Alert: Cryptowall 2.0 Ransomware On the Loose
New threats surface all of the time, but spear-phishing email attacks are some of the most dangerous out there. Cryptowall, which also goes by the name of Cryptolocker, targets those who are unaware of the emails they receive. The virus is found within zipped folders and PDF files sent via email disguised as invoices, purchase orders, bills, complaints, or other business-related messages. Cryptowall 2.0 is an enhanced version of the original Cryptowall ransomware, which had the power to encrypt files on your network and local data.
Previously, it was fairly simple for network administrators to recover their files. Now, the malware developers have taken extra steps to make it difficult for users to recover their files without paying the fee. Some of the changes made with this enhanced version of Cryptowall include:
- Unique wallet IDs are used to send ransom payments. The original Cryptowall ransomware didn’t use unique payment addresses for each victim, which allowed other victims to potentially take the payments made by others and apply them to their own PC. While this act itself seems like a slap in the face to other victims, it did allow users to recover their files without paying the fee.
- Cryptowall can now securely delete your original data files. Previously, Cryptowall wouldn’t delete the original files, making it easy to use data recovery tools to recover them. This option is no longer possible, meaning that your choices are limited to data backup solutions or paying the ransom.
- Cryptowall 2.0 uses its own TOR gateways, allowing malware developers to collect the ransom without being detected. Previously, these payment servers could be blacklisted and unreachable; but now that Cryptowall hosts its own TOR gateways, they cannot be blacklisted, and are a much greater threat.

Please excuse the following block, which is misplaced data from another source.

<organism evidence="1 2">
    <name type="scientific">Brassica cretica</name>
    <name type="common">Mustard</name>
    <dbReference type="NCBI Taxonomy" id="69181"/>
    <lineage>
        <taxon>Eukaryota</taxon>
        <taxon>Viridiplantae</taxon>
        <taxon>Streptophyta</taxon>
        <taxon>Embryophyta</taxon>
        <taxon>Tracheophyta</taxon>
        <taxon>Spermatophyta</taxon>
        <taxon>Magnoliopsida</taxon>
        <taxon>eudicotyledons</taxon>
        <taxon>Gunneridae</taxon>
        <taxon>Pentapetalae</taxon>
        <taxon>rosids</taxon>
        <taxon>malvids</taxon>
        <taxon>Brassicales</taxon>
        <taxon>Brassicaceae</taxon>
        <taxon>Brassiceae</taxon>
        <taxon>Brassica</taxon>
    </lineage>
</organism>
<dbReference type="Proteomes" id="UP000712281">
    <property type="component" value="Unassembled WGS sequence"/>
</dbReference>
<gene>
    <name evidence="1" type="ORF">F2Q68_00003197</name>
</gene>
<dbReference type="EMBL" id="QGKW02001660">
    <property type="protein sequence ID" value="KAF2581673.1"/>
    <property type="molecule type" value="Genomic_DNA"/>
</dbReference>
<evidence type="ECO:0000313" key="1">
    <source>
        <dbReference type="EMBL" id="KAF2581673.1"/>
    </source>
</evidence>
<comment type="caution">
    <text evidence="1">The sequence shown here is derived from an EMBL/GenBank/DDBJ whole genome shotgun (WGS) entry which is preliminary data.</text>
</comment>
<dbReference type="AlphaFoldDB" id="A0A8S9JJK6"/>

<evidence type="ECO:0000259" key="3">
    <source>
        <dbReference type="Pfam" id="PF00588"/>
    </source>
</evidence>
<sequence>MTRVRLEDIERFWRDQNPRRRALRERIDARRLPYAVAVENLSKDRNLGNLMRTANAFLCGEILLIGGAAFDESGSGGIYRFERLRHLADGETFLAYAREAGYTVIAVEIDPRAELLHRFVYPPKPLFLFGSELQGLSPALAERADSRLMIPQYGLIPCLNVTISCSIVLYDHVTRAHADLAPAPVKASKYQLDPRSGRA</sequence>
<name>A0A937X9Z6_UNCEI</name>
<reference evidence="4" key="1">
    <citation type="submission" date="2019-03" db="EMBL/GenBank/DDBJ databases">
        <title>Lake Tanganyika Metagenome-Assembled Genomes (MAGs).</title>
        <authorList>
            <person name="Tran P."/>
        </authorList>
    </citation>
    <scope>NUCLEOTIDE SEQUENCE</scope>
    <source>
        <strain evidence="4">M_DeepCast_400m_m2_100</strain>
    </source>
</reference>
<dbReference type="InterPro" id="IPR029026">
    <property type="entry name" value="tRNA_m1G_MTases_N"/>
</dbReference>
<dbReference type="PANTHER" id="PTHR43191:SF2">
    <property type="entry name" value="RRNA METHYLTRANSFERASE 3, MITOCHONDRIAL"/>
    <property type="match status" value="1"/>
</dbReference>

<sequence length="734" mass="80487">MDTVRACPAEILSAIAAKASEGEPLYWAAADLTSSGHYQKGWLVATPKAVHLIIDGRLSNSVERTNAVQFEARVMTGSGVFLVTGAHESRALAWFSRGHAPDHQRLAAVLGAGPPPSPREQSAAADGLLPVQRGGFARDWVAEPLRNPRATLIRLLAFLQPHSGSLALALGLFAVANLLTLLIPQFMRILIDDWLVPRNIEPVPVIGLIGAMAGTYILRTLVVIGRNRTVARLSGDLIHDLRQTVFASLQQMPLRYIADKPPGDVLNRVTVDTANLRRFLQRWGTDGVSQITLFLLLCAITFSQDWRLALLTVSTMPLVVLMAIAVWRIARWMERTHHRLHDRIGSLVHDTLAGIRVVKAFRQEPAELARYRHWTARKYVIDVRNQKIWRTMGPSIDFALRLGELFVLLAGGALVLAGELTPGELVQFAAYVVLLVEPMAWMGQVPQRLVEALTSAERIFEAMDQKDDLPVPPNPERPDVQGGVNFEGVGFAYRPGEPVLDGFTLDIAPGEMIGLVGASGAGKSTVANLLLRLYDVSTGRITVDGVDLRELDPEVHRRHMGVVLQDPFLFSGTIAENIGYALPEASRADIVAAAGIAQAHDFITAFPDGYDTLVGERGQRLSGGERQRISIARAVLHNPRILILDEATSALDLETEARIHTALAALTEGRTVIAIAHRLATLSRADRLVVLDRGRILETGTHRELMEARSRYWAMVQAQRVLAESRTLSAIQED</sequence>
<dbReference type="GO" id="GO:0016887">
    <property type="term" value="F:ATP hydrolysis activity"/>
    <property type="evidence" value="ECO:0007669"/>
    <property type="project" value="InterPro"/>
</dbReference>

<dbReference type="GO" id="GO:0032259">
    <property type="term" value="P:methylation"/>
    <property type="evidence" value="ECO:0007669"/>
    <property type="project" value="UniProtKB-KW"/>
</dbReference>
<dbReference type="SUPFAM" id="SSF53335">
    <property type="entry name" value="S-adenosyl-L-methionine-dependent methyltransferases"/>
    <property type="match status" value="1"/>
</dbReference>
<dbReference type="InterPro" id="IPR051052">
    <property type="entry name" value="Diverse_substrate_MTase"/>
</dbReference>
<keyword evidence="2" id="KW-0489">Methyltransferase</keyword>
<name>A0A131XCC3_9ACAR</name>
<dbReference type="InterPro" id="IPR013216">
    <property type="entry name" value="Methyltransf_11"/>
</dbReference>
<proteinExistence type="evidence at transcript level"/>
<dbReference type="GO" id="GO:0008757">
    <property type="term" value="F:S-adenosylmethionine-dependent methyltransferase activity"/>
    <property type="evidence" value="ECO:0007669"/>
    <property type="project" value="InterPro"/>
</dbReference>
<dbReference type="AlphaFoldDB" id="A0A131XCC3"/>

Obviously, this threat is extremely dangerous and should be prepared for. In order to prevent this ransomware from infecting your computer, you must remain ever vigilant. Try some of these tips to avoid getting locked down:
- Do not open files sent by unfamiliar email addresses. This is the biggest thing you can do to keep yourself safe. This malware attempts to weasel its way past your antivirus and firewall by disguising itself as something else. The best way to keep your network and systems safe is to only open files you can trust.
- Do not click on links in suspicious emails. By clicking on suspicious links, you’re inviting the contents of the malicious website to infect your system. It’s best to treat every unfamiliar link with some suspicion, especially until this new threat has been dealt with.
When disaster strikes, you can count on COMPANYNAME to be there for you. We can provide you with all of the information you need to know about the latest threats, so you can better protect yourself against them. For more security consulting, or if you think you’ve been compromised, contact COMPANYNAME at PHONENUMBER.